I’ve also pushed myself to try out things that I would never have been comfortable with in the past. Street portraits, for a start, were something I’d never have considered before, either because of the sheer fear of approaching strangers, or because of my concerns around privacy (which is a bit of a thing for me). Ok the results weren’t spectacular, but I was fairly happy with the images I got and I’ve learnt a bit more about taking portraits, something that isn’t something I’m generally that into.

I’ve also been getting my head around using an ultra wide-angle lens and thinking more about how I can put together interesting compositions using it. Alongside investment in some graduated neutral density filters, I feel like my landscape photos are getting better, I’m much happier with the images I’ve produced in 2018. I guess the fact I’ve printed some out, slapped them into framwes and chucked them on a couple of walls in the house says it all. My technique has definitely improved too. Rather than just flicking it onto auto-focus, I’m getting used to manual focus with live view to ensure photos are as sharp as they can be (or sometimes relying on auto-focus but also using live view to get the focus just right).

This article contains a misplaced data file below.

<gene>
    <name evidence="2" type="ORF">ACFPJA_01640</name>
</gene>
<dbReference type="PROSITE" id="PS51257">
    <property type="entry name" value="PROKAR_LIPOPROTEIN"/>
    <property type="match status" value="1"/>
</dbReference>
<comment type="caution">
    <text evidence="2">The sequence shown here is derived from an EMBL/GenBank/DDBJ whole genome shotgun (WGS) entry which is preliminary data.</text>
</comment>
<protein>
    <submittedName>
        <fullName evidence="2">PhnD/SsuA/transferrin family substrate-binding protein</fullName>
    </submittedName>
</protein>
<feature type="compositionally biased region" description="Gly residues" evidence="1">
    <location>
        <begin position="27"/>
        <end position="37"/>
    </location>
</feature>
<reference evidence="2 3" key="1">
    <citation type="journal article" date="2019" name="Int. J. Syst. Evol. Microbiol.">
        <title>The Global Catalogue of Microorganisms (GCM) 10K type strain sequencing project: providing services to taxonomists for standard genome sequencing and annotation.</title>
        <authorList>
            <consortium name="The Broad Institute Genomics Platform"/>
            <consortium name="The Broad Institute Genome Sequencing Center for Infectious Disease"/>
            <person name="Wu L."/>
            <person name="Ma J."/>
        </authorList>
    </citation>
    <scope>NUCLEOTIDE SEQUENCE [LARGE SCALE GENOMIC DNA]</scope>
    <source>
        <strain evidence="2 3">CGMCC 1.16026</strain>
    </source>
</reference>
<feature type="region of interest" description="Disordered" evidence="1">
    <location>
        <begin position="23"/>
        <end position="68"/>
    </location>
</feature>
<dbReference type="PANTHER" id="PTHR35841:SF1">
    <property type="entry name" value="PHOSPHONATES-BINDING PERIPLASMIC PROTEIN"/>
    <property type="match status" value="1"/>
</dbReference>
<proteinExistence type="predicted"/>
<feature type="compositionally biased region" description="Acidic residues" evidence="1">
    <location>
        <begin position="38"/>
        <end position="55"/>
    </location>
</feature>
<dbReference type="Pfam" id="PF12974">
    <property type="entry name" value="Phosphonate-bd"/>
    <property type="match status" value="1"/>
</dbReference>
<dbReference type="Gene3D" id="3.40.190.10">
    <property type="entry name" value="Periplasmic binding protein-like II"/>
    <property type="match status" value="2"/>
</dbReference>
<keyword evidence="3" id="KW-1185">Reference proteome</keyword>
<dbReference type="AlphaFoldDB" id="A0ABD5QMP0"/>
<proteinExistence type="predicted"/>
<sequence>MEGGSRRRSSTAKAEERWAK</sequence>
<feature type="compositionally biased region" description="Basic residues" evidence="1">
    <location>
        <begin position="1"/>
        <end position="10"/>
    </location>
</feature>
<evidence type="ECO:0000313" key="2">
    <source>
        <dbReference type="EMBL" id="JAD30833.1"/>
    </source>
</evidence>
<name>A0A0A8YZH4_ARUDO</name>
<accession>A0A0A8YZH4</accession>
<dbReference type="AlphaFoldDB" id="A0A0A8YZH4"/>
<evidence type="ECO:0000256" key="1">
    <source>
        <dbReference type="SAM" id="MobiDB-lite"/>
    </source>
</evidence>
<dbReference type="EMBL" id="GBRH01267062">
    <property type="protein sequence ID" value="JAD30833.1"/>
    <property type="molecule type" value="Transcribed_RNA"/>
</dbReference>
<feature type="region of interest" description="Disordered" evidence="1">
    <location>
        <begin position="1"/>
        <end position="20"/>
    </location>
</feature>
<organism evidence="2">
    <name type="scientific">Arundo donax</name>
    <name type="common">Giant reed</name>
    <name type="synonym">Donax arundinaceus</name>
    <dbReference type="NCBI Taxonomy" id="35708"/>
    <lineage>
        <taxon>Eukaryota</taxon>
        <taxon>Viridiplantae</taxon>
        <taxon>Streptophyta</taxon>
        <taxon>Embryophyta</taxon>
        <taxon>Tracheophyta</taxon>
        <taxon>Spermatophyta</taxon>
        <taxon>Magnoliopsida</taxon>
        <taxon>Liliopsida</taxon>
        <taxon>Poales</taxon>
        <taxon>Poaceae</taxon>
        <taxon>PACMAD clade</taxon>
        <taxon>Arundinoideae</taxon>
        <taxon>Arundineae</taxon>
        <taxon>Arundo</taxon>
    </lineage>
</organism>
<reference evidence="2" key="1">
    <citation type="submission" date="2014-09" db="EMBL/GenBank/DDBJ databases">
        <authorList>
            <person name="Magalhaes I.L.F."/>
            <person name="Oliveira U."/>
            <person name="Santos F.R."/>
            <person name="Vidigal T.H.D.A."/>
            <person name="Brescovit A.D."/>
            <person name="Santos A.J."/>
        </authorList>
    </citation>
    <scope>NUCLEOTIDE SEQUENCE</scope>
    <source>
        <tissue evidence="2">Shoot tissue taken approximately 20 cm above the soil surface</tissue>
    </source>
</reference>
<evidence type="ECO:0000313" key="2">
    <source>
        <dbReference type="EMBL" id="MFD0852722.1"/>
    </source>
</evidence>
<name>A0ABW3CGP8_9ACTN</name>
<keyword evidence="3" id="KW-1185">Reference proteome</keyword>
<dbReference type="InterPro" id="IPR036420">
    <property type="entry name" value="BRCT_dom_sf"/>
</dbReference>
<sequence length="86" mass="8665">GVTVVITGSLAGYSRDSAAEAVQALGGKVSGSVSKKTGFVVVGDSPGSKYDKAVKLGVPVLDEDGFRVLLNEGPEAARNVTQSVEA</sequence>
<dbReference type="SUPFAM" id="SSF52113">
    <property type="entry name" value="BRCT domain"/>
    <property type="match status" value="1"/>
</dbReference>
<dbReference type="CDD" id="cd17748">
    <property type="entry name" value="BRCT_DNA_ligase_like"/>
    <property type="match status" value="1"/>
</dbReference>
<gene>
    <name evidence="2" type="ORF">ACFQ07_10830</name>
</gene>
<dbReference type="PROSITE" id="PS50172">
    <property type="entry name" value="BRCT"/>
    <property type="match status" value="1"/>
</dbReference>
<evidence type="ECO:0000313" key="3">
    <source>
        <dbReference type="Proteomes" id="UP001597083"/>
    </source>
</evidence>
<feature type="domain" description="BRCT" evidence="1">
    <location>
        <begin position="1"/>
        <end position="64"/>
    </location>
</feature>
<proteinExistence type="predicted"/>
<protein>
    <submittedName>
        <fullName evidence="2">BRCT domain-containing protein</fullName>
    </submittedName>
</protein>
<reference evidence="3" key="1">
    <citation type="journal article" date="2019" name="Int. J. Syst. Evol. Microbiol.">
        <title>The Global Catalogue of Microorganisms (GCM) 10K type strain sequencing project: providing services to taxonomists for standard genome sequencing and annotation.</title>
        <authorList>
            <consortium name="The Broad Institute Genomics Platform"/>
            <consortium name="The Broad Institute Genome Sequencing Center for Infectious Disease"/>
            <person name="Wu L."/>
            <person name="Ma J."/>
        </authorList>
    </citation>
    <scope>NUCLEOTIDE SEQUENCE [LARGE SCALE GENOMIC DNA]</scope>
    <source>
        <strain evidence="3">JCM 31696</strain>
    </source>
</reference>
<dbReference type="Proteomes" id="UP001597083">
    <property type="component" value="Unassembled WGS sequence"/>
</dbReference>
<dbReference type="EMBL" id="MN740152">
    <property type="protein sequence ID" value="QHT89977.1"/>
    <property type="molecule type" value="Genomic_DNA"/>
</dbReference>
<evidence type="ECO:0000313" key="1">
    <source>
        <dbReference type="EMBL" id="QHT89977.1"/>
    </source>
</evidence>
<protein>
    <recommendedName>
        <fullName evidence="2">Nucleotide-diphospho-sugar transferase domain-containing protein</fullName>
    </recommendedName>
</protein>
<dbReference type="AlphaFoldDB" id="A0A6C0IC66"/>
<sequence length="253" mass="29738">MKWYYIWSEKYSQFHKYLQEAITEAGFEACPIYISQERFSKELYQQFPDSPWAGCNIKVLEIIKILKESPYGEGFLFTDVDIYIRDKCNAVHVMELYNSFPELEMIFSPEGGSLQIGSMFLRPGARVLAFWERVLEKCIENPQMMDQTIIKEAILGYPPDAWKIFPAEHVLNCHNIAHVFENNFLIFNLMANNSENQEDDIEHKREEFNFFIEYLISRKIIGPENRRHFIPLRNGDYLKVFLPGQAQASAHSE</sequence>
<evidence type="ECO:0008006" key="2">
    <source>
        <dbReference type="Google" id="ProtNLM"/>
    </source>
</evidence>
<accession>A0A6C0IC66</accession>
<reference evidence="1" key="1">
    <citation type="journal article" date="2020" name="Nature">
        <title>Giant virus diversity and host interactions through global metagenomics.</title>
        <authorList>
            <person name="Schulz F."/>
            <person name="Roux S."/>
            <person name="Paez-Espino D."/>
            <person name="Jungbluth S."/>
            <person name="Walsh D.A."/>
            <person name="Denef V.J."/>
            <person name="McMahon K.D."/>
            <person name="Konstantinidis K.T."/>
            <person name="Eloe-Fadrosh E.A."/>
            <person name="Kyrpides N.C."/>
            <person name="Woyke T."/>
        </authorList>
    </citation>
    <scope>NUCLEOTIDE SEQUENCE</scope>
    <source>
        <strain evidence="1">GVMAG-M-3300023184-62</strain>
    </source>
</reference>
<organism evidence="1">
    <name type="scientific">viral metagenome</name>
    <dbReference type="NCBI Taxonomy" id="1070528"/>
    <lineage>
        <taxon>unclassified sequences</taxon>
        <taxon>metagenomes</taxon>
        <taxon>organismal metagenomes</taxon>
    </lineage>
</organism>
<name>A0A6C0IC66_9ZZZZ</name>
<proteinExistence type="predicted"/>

Reculver Towers at sunrise…one of two slapped in a frame during 2018 and hung in our house.

So, what next…?

I was fortunate to get a 10 stop Cokin filter, which I’m looking forward to chucking in front of my wide-angle lens and capturing some smooth long exposure coastal scenes, as well as a polariser (also for the wide-angle lens) for that glare suppression and blue sky popping.